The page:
Top 10 Tech Embarrassments You'll Want to Avoid

How to avoid having this happen to you: Did we mention that it's a bad idea to send e-mail with animations inside?

Getting caught "sprucing up" your own Wikipedia entry is embarrassing. Getting caught doing it for your girlfriend--and then breaking up with her via Wikipedia--can only mean one thing: You're Jimmy "Jimbo" Wales, founder of the online encyclopedia.

In February 2008, Wales publicly dumped former Fox News commentator Rachel Marsden after a brief fling, following accusations that he had changed Marsden's Wikipedia entry to be friendlier to her. She apparently found out by reading a statement he'd posted to his personal Wikipedia page (now since moved to his own blog).

Marsden responded via an e-mail that magically found its way to Valleywag:

"You are the sleazebag I always suspected you were, and [I] should have listened more carefully to my gut instincts--and to my friends. No, in fact, you are much, much worse than I ever expected. You are an absolute creep, and it was a colossal mistake on my part to have gotten involved with you....There is nothing good left to say whatsoever. Goodbye Jimmy, and good riddance."

After sending the e-mail, Marsden sold clothes that Wales had left at her apartment on eBay.

For the record, Wales denies giving Marsden special treatment. We suspect she doesn't think it was all that special either.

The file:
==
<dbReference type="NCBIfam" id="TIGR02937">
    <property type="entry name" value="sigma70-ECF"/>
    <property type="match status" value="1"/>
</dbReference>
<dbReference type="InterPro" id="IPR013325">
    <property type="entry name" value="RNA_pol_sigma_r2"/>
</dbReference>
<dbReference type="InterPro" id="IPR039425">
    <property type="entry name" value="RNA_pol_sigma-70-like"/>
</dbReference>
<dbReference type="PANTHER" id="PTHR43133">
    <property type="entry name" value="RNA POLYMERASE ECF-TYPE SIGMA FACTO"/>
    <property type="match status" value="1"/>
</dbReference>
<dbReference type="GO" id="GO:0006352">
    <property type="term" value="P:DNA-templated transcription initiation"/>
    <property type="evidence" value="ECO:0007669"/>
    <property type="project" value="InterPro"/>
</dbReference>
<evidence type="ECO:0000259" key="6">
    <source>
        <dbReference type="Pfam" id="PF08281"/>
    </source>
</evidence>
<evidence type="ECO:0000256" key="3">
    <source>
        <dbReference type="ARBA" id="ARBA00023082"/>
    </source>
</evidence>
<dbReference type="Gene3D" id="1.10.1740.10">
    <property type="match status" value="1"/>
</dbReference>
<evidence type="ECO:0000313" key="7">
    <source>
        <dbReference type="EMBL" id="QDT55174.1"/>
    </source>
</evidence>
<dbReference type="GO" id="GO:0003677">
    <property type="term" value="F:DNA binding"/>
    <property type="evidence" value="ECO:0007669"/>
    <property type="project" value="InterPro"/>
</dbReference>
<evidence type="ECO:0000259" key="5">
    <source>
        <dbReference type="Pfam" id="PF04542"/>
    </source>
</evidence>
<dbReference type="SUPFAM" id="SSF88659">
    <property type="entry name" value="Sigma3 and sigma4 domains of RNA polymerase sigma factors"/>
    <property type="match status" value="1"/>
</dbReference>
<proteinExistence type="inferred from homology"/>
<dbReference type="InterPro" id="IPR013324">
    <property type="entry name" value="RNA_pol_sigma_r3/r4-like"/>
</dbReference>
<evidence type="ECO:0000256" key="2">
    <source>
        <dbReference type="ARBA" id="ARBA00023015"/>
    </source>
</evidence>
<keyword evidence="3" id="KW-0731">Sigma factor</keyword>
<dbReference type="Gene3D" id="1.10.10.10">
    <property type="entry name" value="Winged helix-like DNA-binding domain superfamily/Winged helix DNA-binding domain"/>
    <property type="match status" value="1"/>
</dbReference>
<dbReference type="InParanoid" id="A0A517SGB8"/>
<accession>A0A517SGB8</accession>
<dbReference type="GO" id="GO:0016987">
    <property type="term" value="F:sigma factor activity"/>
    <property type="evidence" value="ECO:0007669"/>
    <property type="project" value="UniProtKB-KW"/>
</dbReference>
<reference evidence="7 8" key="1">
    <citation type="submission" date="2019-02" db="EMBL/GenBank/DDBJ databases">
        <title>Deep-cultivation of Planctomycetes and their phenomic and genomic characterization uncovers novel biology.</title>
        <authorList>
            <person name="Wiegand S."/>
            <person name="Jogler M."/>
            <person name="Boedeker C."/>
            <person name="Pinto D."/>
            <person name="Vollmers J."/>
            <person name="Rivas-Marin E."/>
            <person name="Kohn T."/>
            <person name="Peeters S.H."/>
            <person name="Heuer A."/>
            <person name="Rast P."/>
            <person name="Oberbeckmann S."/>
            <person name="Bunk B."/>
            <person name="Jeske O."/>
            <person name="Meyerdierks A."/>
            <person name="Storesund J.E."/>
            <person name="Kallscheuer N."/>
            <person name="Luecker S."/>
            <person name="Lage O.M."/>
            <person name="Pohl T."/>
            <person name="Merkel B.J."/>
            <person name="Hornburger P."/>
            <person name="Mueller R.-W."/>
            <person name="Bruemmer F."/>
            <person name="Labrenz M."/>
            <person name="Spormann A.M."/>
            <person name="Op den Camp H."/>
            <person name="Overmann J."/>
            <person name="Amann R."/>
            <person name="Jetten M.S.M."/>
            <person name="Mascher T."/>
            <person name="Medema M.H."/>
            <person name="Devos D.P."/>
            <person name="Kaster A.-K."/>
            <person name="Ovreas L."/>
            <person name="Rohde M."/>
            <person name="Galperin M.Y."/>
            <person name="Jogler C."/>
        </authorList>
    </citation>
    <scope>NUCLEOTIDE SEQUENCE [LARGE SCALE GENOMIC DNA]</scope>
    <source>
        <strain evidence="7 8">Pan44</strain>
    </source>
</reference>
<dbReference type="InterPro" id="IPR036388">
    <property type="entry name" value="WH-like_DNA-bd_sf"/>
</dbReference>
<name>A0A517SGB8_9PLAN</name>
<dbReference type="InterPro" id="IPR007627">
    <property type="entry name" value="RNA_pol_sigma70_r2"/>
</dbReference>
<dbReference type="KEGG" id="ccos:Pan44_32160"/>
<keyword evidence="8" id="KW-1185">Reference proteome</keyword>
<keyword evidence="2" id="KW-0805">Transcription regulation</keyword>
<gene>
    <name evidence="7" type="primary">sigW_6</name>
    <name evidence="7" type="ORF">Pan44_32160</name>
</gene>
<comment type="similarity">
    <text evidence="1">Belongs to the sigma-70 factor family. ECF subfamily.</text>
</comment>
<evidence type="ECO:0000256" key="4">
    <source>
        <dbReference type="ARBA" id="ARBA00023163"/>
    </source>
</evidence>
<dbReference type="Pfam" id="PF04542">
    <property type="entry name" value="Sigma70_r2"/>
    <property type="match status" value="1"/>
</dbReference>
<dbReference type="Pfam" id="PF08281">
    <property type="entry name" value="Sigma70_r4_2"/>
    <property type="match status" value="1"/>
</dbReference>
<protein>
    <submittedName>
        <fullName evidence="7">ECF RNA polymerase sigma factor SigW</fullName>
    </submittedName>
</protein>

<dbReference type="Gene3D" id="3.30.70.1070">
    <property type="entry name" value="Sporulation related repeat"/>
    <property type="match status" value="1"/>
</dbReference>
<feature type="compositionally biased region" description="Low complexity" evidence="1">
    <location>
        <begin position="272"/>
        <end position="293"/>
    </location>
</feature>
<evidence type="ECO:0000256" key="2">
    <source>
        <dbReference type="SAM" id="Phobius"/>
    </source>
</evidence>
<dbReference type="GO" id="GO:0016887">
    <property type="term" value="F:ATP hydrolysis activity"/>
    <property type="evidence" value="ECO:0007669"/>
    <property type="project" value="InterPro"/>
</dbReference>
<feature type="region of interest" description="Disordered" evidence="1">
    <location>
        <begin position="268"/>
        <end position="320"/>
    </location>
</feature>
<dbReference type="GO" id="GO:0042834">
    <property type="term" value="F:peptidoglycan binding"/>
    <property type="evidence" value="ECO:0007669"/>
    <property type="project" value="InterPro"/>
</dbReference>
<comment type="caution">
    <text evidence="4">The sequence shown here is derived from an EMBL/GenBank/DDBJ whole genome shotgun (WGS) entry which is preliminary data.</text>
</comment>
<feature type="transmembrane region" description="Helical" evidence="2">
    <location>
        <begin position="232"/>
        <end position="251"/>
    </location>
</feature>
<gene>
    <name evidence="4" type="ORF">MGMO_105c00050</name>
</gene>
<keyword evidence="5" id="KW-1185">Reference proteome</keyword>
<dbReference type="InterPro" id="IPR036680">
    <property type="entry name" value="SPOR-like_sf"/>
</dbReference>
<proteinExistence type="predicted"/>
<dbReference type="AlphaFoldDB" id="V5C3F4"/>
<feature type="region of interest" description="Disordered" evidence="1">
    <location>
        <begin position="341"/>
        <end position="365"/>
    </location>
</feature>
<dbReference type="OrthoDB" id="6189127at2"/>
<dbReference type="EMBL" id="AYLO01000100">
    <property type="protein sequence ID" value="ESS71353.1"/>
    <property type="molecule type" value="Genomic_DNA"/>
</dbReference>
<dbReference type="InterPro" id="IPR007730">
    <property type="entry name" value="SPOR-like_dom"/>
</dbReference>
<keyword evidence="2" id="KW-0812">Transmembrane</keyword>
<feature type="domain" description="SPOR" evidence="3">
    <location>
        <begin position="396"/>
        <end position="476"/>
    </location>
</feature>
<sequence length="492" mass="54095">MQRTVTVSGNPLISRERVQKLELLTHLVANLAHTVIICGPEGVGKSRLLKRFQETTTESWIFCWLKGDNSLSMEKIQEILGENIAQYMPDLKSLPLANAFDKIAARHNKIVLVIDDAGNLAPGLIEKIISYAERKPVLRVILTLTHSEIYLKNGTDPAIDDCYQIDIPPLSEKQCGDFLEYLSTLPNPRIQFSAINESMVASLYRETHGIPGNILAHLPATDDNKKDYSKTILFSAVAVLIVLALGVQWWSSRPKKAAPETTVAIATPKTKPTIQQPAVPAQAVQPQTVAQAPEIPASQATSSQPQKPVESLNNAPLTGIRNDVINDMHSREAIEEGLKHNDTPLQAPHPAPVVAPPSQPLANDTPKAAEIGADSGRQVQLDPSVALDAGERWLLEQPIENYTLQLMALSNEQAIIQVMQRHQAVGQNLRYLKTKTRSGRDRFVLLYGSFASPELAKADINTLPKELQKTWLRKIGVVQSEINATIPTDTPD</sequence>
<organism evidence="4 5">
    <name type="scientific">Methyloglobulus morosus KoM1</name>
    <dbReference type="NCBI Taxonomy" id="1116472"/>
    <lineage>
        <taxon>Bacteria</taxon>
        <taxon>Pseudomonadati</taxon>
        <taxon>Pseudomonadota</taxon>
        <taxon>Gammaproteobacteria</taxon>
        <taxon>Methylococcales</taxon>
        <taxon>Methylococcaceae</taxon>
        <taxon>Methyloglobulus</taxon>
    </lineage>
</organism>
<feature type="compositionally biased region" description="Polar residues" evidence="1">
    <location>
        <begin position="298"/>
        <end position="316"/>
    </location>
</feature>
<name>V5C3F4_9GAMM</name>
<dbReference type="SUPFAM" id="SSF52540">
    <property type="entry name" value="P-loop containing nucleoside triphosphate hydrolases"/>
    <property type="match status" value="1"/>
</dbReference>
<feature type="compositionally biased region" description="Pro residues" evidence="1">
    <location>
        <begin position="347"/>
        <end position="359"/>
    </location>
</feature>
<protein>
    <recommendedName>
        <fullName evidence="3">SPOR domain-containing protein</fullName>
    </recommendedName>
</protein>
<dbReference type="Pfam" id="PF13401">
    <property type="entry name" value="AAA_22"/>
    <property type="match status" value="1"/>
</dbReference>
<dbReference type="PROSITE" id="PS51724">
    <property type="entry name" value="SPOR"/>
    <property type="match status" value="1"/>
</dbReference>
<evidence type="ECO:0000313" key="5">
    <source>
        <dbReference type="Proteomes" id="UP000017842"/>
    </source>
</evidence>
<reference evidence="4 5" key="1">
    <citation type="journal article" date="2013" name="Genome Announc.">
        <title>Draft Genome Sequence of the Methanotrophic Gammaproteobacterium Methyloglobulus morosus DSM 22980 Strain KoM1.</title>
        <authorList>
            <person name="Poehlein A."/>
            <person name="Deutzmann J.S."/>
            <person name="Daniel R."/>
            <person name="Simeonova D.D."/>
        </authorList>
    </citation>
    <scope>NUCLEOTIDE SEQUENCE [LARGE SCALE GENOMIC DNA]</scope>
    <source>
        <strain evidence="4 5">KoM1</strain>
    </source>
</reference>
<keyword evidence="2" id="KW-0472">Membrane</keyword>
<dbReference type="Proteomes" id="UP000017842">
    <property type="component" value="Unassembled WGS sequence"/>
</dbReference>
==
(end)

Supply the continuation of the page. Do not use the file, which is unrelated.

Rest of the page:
How to avoid having this happen to you: 1. Don't date Jimmy Wales. 2. Don't date Rachel Marsden. 3. And if you must date either of these people, don't leave dirty laundry behind.

Tech Embarrassment 7: Good Morning...Now Please Clean Out Your Desk

Firing people via e-mail is truly tacky. Writing a sample fired-by-e-mail message for the bosses to review--and then sending it to the entire company instead--is something worthy of The Office.

But on September 3, employees at a struggling New York ad agency came to work and found the following message in their inboxes:

"I have some difficult news which that affects you and your position with the company. Based on the continued reduction in our client's' spend ...we no longer have a role for you. ...Your last day with the company will be _____________. If you would like to go home today and come back tomorrow to clean out your desk or office, you are free to do so."

According to Roger Matus, author of the Death By Email blog and CEO of InBoxer, that message was to be sent to 10 percent of the employees at New York's Carat agency after approval by senior management. Instead, everybody got it--along with detailed charts, PowerPoint slides, and strategy memos for the as-yet-unannounced companywide reorg.

Did we mention that the person who sent it was the company's "Chief People Officer"? We're guessing there's at least one person at Carat who was asked to clean out her desk.

How to avoid having this happen to you: Get an enterprisewide e-mail management system from a company like InBoxer or Permessa. And, really, drop the cute job titles--it isn't 1998 anymore.

When your computer is hooked up to the big projector in the room, you want to give off a professional impression. That doesn't include intimate chat with your lover boy.

Laura, a tattoo artist in Pennsylvania, was in a computer training class when she decided to check her e-mail.

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